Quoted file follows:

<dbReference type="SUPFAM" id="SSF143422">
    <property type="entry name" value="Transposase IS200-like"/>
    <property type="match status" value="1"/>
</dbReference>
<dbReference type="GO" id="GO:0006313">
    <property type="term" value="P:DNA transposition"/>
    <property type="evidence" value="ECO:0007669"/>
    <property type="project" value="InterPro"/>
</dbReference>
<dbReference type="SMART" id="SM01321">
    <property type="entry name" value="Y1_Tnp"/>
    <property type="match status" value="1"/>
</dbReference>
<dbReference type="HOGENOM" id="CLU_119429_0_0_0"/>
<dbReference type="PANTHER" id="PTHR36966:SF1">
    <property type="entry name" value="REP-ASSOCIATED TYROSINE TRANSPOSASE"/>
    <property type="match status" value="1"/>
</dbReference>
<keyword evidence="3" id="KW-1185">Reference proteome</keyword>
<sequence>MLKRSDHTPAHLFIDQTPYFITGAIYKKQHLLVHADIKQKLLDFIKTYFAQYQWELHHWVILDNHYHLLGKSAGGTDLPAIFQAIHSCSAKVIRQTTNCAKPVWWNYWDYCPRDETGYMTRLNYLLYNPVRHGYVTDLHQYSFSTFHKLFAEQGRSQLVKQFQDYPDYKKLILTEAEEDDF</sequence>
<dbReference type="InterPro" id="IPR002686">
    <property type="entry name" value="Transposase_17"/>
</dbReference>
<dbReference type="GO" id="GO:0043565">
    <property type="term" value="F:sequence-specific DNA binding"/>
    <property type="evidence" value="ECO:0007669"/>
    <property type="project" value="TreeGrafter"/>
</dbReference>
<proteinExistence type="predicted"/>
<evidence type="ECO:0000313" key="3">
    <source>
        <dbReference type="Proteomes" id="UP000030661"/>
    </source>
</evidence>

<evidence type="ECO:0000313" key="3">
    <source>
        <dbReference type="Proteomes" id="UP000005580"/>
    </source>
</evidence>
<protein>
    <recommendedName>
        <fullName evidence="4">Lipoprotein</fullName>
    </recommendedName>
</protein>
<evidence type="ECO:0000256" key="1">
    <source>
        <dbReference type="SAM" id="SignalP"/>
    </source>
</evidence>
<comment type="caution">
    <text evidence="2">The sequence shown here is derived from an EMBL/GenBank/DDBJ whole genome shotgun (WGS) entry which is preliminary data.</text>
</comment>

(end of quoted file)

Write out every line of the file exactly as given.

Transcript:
<dbReference type="SUPFAM" id="SSF143422">
    <property type="entry name" value="Transposase IS200-like"/>
    <property type="match status" value="1"/>
</dbReference>
<dbReference type="GO" id="GO:0006313">
    <property type="term" value="P:DNA transposition"/>
    <property type="evidence" value="ECO:0007669"/>
    <property type="project" value="InterPro"/>
</dbReference>
<dbReference type="SMART" id="SM01321">
    <property type="entry name" value="Y1_Tnp"/>
    <property type="match status" value="1"/>
</dbReference>
<dbReference type="HOGENOM" id="CLU_119429_0_0_0"/>
<dbReference type="PANTHER" id="PTHR36966:SF1">
    <property type="entry name" value="REP-ASSOCIATED TYROSINE TRANSPOSASE"/>
    <property type="match status" value="1"/>
</dbReference>
<keyword evidence="3" id="KW-1185">Reference proteome</keyword>
<sequence>MLKRSDHTPAHLFIDQTPYFITGAIYKKQHLLVHADIKQKLLDFIKTYFAQYQWELHHWVILDNHYHLLGKSAGGTDLPAIFQAIHSCSAKVIRQTTNCAKPVWWNYWDYCPRDETGYMTRLNYLLYNPVRHGYVTDLHQYSFSTFHKLFAEQGRSQLVKQFQDYPDYKKLILTEAEEDDF</sequence>
<dbReference type="InterPro" id="IPR002686">
    <property type="entry name" value="Transposase_17"/>
</dbReference>
<dbReference type="GO" id="GO:0043565">
    <property type="term" value="F:sequence-specific DNA binding"/>
    <property type="evidence" value="ECO:0007669"/>
    <property type="project" value="TreeGrafter"/>
</dbReference>
<proteinExistence type="predicted"/>
<evidence type="ECO:0000313" key="3">
    <source>
        <dbReference type="Proteomes" id="UP000030661"/>
    </source>
</evidence>

<evidence type="ECO:0000313" key="3">
    <source>
        <dbReference type="Proteomes" id="UP000005580"/>
    </source>
</evidence>
<protein>
    <recommendedName>
        <fullName evidence="4">Lipoprotein</fullName>
    </recommendedName>
</protein>
<evidence type="ECO:0000256" key="1">
    <source>
        <dbReference type="SAM" id="SignalP"/>
    </source>
</evidence>
<comment type="caution">
    <text evidence="2">The sequence shown here is derived from an EMBL/GenBank/DDBJ whole genome shotgun (WGS) entry which is preliminary data.</text>
</comment>